wrap my ride (400x147)We all keep hearing about this social media thing and how we need to jump aboard to get our networks sharing our story and helping us to market. “How do I get this social media thing to really work for me?” is what we keep hearing people say, and I bet you have had the same thought.

A few weeks back, I wrote a blog on doing online contests that help businesses get their names out to the masses. As was discussed, this is becoming an increasingly popular way to build your fan base and engage your audience, while empowering your audience to do your marketing for you. I wanted to add to that conversation by showing a real-world example of how contesting helps make this happen.

One recent contest our company had great success in creating was in conjunction with Graphic Creations – a local company who wanted to give away something to the business community in celebration of their 25th anniversary. The prize? An opportunity for somebody to help promote their own business through a vehicle wrap.

In order to get maximum exposure, owner Jim Caughorn chose to run the contest through social media and asked the Efficience team, led by Creative Director Tori Rose, to head it up.

“In addition to increasing the sheer number of people who interact with your brand, a contest provides a means to deepen the connection, as well,” said Rose. “A user-generated content (UGC) promotion, such as a photo or video contest, is a great way to do just that. UGC contests tap in to the human drive to compete, and they provide an opportunity for everyone to experience their 15 minutes of fame. Most importantly, when participants upload their personal content (e.g., a photo or story) to your promotion, they are naturally invested in your brand.”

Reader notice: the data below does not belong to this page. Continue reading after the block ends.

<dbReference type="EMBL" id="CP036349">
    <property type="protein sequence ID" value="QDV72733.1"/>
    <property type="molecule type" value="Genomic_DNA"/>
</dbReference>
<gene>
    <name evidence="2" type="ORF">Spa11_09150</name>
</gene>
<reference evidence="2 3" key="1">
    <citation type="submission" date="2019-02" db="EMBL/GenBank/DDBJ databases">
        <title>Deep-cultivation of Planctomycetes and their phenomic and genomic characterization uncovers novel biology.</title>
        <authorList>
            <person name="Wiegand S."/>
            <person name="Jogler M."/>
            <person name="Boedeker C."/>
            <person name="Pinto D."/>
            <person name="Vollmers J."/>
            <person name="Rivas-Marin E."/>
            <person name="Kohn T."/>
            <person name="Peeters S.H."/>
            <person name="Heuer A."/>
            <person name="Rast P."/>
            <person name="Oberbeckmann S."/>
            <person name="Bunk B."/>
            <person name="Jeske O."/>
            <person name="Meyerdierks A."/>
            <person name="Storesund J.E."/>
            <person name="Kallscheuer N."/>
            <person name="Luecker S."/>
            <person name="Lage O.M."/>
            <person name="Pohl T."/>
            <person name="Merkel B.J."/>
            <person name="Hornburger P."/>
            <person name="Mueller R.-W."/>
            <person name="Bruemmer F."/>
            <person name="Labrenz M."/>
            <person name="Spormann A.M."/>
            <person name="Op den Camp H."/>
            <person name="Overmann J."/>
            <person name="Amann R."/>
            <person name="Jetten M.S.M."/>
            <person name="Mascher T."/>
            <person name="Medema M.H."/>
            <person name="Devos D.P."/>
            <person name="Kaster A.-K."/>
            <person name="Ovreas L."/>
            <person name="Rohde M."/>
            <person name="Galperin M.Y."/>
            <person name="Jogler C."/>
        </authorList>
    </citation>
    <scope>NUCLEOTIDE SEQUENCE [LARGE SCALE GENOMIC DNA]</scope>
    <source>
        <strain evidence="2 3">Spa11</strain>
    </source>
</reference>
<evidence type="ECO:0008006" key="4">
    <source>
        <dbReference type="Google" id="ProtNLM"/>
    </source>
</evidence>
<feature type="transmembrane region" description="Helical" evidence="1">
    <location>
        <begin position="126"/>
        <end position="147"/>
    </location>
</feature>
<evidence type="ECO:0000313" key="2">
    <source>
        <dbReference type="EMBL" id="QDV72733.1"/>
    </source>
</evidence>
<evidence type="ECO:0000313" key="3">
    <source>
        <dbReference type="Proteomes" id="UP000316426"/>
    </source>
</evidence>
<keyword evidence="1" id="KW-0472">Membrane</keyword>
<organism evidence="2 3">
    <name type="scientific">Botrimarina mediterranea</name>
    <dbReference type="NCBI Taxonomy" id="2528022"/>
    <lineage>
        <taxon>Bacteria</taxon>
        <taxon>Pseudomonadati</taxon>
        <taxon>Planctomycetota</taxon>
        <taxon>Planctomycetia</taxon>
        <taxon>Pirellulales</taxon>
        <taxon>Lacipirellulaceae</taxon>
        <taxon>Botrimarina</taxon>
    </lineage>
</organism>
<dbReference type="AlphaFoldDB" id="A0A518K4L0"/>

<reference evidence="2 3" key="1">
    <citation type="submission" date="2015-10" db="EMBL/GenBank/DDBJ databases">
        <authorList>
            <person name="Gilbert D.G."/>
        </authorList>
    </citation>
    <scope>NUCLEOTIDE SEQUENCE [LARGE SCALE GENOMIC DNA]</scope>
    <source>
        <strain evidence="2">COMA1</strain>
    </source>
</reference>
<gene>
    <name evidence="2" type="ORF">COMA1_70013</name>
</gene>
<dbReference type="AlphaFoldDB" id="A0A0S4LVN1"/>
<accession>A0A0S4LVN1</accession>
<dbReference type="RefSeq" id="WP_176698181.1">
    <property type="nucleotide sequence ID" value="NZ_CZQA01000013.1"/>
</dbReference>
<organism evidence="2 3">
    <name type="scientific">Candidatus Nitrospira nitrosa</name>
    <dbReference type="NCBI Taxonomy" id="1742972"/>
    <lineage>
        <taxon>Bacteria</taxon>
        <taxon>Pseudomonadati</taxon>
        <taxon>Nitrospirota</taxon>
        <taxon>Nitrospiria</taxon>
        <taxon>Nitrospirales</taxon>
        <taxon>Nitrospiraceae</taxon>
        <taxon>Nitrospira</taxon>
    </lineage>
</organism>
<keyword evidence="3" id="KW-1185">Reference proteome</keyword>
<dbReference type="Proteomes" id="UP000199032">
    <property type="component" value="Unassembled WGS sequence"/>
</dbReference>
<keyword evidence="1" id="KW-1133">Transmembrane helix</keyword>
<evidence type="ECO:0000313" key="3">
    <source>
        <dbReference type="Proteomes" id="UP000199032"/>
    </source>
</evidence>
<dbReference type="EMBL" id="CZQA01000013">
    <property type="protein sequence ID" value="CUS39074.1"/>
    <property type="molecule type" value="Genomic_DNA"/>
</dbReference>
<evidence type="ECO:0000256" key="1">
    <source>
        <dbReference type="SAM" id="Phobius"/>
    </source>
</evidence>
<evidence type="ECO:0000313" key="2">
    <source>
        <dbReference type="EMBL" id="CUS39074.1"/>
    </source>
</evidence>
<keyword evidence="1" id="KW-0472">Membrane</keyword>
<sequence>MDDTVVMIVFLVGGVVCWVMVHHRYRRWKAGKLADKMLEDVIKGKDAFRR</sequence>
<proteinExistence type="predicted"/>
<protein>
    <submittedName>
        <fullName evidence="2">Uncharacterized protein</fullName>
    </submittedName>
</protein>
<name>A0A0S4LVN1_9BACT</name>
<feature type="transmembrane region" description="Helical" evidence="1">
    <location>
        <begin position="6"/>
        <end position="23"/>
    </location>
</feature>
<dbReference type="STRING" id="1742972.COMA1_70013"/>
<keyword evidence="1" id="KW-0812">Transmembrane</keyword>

The Wrap My Ride contest was run through Graphic Creations’ Facebook page, asking participants to submit either a picture or video showing their ride and telling why it needed a wrap. The top three entries with the highest number of votes were judged by Graphic Creations.

“We have received more business because of the campaign,” said Caughorn. “Many of the clients that entered were still interested in a wrap or other services that we offer. It was great exposure for our existing customer as well as new prospective clients.

The entries for Graphic Creations’ contest ranged from simple, to fun and creative. But the contestants all had one thing in common: they were engaged and gave the client useful data on potential customers.

Getting data is crucial to building relationships, and contests are a key way to do that. This data will help a company to learn a lot about potential clients during the interaction, so companies can better understand their customers and how to provide value to them. It is also nice to have clients sharing the story and to help out in the marketing arena. That is what a good contest can do – allow customers to share with others and help foster name recognition.

As for the statistics, in a mere 30 days, the contest resulted in more than 16,500 visits to the contest page and a subsequent 2,000 referrals. In that time, the client also doubled their fan base.

When coordinated with an overall social media marketing plan, a good contest can be a powerful tool. What are you doing to create a contest that people will talk about and share with others?